Friday, October 28, 2011


Pages: 115
Date: 28/10/2011
Grade: 4
Details: Read for discussion with
            The Loft Bookshop Book Club

This novel tells the story of an unnamed, old and not very successful reporter who, on the eve of his 90th birthday decides that he wants to spend the night making love to an adolescent and virgin whore.
When he enters the room where the 14 year old girl is waiting for him she is fast asleep and he doesn’t disturb her. He spends the night looking at her and sleeping beside her, and when he leaves the next morning he is deeply in love, for the first time in his life.
All his experiences with women in the past have been with women he had to pay and his encounters with this young girl bring memories of those occasions back to mind.
Filled with love for the girl, who he names Delgadina, he continues to visit her regularly, getting ever more attached to and obsessive about her, although the intimacy he thought he wanted never comes to pass and he and the girl never talk to each other or learn anything about the other’s life. Just sleeping in the same bed is enough because “sex is the consolation you have when you can’t have love”.
Feeling the need to share this new emotion he has discovered so late in life he writes about his love in his weekly columns and suddenly finds his career taking off.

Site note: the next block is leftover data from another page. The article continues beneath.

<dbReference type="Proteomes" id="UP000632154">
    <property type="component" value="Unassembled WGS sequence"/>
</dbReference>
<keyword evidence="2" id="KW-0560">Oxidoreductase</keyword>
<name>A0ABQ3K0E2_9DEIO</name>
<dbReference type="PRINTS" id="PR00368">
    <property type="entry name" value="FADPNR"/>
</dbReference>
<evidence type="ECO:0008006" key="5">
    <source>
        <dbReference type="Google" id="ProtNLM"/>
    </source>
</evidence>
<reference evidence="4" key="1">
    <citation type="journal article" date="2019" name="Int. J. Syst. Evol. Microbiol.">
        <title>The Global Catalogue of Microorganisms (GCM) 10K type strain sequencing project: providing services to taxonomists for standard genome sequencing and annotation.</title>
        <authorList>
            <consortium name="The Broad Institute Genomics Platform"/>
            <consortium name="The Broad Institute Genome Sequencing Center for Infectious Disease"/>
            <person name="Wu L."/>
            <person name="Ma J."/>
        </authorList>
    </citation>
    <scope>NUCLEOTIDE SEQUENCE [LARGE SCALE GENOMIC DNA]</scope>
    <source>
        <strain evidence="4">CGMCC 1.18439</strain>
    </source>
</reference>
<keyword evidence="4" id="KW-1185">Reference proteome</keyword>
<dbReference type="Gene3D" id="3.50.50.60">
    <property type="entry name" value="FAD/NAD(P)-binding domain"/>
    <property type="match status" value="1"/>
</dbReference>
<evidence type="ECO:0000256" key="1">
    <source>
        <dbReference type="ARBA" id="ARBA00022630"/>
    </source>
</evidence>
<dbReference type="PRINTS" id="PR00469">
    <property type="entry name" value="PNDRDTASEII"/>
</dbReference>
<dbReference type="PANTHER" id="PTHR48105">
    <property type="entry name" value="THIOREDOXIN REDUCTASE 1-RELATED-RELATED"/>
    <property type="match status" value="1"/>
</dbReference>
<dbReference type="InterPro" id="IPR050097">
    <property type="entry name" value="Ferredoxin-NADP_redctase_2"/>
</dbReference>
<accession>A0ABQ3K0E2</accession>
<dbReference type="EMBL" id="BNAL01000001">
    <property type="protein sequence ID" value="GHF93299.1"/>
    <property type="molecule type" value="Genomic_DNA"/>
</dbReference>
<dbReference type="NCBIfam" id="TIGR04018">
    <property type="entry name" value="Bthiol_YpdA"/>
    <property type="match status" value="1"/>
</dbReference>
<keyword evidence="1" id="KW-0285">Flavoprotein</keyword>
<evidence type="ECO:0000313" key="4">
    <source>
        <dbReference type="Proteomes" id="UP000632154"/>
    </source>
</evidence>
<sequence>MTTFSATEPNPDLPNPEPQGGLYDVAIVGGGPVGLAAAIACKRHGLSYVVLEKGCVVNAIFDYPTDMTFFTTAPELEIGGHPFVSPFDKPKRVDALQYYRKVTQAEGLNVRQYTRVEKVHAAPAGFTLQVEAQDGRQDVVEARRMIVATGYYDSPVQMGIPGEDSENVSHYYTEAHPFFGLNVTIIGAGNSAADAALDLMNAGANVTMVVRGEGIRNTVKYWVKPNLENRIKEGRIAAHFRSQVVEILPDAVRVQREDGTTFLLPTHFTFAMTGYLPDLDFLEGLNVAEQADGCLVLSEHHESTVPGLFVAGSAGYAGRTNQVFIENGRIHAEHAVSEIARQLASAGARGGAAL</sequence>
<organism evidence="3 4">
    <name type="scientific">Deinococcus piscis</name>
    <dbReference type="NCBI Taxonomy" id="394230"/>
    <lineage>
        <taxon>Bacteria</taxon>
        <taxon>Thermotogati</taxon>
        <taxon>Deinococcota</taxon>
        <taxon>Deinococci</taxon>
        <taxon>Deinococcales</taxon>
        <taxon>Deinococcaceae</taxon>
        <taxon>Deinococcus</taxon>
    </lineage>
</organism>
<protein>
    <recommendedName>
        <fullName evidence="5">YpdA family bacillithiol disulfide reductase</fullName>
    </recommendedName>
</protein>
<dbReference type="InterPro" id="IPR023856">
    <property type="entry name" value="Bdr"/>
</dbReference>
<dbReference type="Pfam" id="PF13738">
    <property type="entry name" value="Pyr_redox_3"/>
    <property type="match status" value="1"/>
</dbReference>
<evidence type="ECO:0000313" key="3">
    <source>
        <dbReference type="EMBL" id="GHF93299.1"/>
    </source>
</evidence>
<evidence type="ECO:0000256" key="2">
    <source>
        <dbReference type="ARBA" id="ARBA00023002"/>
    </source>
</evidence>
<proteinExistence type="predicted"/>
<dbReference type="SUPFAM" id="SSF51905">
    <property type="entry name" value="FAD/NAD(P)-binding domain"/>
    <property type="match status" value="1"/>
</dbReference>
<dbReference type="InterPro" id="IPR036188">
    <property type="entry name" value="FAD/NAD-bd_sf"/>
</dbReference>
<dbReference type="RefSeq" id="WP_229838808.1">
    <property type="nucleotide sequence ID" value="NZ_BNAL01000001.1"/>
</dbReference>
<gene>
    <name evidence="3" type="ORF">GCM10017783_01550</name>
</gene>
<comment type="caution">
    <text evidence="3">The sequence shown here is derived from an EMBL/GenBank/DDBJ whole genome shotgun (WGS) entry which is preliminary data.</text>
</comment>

As the first year of his 10th decade passes the narrator finds himself subject to emotions he has never felt before and never expected to feel, culminating in the wish to completely change his life and living arrangements.

This is a remarkable book. The whole idea of an adult man wanting to spend the night with a teenager is totally abhorrent to me. However, the fact that, although they do spend nights together, they never actually have sex makes this story readable.
The story of this old man falling in love for the very first time, witnessing him reacting as you would expect the average teenager to do, was charming, sad and uplifting. The thought that it is never too late to experience love, either for the first time or again, is wonderful.
This book is both a love story and a swansong and as such works very well. On the other hand I do find the premise of the very old man and the very young girl quite disturbing. In fact, I had issues with the way women in general were viewed by the narrator in this book. Having said that, it could easily been seen as a weakness in the main character since the two women who play a bigger part in this story, his mother and the lady providing him with Delgadina, can both be viewed as strong and self-sufficient.
All in all this was an interesting read and beautifully written book that should provide lots of material for a very good discussion and gave me quite a few interesting quotes to hold on to.

(on aging) "The truth is that the first changes are so slow they pass almost unnoticed, and you go on seeing yourself as you always were, from the inside, but others observe you from the outside."

"By then I had a mental list of faces I knew and another list of the names that went with each one, but at the moment of greeting I didn't always succeed in matching the faces to the names."
"By now I felt so accustomed to this kind of domestic life that I no longer slept naked but wore the Chinese silk pajamas I had stopped using because I hadn't had anyone to take them off for."

"I began to read her The Little Prince by Saint-Exupery, a French author whom the entire world admires more than the French do."
"(...)and once again I confirmed with horror that one ages more and with more intensity in pictures than in reality."

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